Staging 'beautiful theater' continues as Hale Orem announces 25th anniversary season

Published: Saturday, April 26 2014 4:00 p.m. MDT

The Hale Center Theater Orem is "in the funniest-looking building in Orem," says the company's managing director/executive producer, Anne Swenson. "But Im proud to say were able to make beautiful theater."

Pete Widtfeldt ©2011 - CanIGetACopy.com

OREM — As Hale Center Theater Orem announces its 2015 schedule, the season also marks the company’s 25th anniversary.

“We operate in the funniest-looking building in Orem, but I’m proud to say we’re able to make beautiful theater,” said Anne Swenson, HCTO managing director and executive producer. “And we’re overwhelmed with gratefulness for our actors and our patrons.”

Under the direction of legendary theater producers Ruth and Nathan Hale, HCTO opened its doors May 25, 1990, in a residential area of Orem. The building had previously been a veterans hall and then a reception center.

“We had no money to produce shows, so we began by staging plays Grandma and Grandpa Hale had written because we didn’t have to pay royalties,” Swenson recalled. “Each of the shows only required a single living-room set. Tickets were $5 each, and cast members got a T-shirt if they were lucky.”

The Hale founders were the theater’s “training wheels,” and family members Cody and Linda Hale and Cody and Anne Swenson took over daily management and continued to nourish the nonprofit company. HCTO now stages 356 performances per year and averages 92 percent of the 300 seats filled.

Considering the exceptional theater widely available to Utah theatergoers, HCTO stands apart for its innovative abilities on a 320-square-foot stage — a postage stamp in comparison to other venues with similar creative theater productions. HCTO stages classic plays and musicals mixed with meritorious new theater pieces, yet each production is staged with consideration of community standards and values.

“We like to have a rhythm to our seasons,” Anne Swenson explained. “There is a variety of new and traditional, a variety of big and small, combined with historical and fantasy. Our patrons are experiencing something new each time they go to one of our shows. And the feedback we receive includes comments like ‘I didn’t know what I was going to think of this show, but I really loved it.’ We’ve been able to introduce new shows that have surprised our patrons, and we’re tremendously grateful for the community’s support.”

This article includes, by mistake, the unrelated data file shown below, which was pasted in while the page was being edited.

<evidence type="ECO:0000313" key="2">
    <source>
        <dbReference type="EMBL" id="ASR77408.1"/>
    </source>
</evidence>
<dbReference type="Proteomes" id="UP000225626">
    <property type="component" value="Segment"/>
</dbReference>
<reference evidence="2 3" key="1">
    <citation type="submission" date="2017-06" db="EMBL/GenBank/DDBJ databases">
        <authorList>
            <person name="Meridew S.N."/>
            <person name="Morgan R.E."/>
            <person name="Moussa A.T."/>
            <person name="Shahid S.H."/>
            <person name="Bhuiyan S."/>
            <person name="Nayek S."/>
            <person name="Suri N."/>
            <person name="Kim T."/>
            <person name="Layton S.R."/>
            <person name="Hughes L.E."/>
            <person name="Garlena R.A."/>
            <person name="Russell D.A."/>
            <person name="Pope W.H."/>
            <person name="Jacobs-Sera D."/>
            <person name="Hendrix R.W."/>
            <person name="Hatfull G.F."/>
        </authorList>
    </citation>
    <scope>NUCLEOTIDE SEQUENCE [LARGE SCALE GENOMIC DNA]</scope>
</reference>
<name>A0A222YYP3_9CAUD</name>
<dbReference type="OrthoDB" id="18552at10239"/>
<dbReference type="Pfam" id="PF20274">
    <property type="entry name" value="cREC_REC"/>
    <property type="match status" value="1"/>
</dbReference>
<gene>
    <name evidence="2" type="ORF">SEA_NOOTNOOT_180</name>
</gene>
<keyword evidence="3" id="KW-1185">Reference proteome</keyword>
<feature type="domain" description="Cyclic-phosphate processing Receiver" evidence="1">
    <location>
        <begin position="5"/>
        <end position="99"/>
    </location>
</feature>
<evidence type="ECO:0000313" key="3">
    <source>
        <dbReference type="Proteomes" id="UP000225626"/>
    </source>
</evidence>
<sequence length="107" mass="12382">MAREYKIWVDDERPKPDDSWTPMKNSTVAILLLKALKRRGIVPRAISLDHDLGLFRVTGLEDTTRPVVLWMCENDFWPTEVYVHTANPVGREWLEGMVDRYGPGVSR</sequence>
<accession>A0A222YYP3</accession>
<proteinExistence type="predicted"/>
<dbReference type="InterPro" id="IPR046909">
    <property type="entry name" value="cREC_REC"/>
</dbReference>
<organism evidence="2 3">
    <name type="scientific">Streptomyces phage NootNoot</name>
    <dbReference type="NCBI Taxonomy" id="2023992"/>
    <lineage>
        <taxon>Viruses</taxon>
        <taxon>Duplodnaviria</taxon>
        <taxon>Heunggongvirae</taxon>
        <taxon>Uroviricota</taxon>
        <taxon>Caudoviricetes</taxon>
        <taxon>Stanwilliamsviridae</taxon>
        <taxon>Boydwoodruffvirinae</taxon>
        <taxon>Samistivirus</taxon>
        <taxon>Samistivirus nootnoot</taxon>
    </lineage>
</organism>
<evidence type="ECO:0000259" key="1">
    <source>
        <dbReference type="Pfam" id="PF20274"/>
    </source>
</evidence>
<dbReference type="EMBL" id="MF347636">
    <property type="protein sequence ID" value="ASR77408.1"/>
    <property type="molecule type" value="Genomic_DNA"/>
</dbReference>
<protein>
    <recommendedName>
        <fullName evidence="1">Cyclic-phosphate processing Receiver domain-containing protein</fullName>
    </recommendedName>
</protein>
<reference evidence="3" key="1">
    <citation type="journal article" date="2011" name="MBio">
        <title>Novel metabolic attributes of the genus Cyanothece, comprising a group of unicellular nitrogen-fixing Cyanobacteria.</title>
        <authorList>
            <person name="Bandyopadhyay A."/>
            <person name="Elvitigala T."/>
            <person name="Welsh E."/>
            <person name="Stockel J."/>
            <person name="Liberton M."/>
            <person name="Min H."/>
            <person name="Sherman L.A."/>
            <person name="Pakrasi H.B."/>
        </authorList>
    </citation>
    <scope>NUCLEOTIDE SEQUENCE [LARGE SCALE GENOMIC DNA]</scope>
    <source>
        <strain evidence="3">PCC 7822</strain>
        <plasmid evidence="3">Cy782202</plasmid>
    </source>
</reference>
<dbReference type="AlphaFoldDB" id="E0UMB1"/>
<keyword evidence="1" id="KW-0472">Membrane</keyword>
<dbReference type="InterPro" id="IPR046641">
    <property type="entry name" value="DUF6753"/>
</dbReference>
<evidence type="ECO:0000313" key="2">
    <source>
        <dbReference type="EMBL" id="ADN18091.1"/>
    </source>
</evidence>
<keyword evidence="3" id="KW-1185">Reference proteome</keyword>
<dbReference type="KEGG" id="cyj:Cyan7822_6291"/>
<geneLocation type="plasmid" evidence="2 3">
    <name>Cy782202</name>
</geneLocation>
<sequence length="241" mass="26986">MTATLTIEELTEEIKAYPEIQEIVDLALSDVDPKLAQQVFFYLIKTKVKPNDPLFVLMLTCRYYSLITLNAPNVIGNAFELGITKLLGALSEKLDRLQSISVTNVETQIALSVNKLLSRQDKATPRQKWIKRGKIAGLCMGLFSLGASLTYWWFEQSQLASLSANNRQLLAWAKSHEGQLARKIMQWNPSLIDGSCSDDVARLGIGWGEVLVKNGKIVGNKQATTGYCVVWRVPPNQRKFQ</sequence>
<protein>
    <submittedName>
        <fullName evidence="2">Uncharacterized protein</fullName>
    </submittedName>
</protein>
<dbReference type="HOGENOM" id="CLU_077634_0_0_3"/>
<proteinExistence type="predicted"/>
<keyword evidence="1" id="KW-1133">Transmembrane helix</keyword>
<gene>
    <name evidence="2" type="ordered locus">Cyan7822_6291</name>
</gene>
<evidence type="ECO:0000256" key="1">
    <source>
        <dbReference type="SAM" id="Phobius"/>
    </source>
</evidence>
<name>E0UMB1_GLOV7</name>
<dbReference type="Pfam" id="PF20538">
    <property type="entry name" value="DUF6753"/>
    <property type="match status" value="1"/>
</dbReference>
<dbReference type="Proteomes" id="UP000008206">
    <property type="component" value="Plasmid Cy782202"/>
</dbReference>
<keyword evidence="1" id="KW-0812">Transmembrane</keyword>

The 2015 season follows this successful tried-and-true variety, with one state premiere, a local semiprofessional premiere, two highly popular now-classic musicals, a historical drama and a comedy stalwart.

Neil Simon’s early comedy “Barefoot in the Park,” Dec. 29, 2014, to Feb. 7, 2015. “It’s funny; it’s still fresh," Swenson said. "It is the universal experience of two young people figuring out how to be a married couple that everyone can relate to.”

The epic “Les Misérables” by Boublil and Schönberg, Feb. 14-April 25, 2015. “This is a thrilling musical that is usually filled with spectacle, but we are going to focus on the intimate and beautiful story of Victor Hugo’s novel, which is essential to good theater," Swenson said.

The state premiere of “Big Fish” by John August and Andrew Lippa, May 2–June 20, 2015. “At its heart, it’s a wonderful story about fathers and sons," Swenson said. "It’s funny, and it’s bright. The buzz on the street has been that the musical is where 40-year-old men go to cry.”

“Into the Woods” by James Lapine and Stephen Sondheim, June 27–Aug. 15, 2015. “The musical teaches you about life," Swenson said. "It’s enlightening and inspirational, but it’s also a parable. The first half is a fantasy, and the second half discusses what to do with your dreams when what you’re given in life is not what you expected it would be.”

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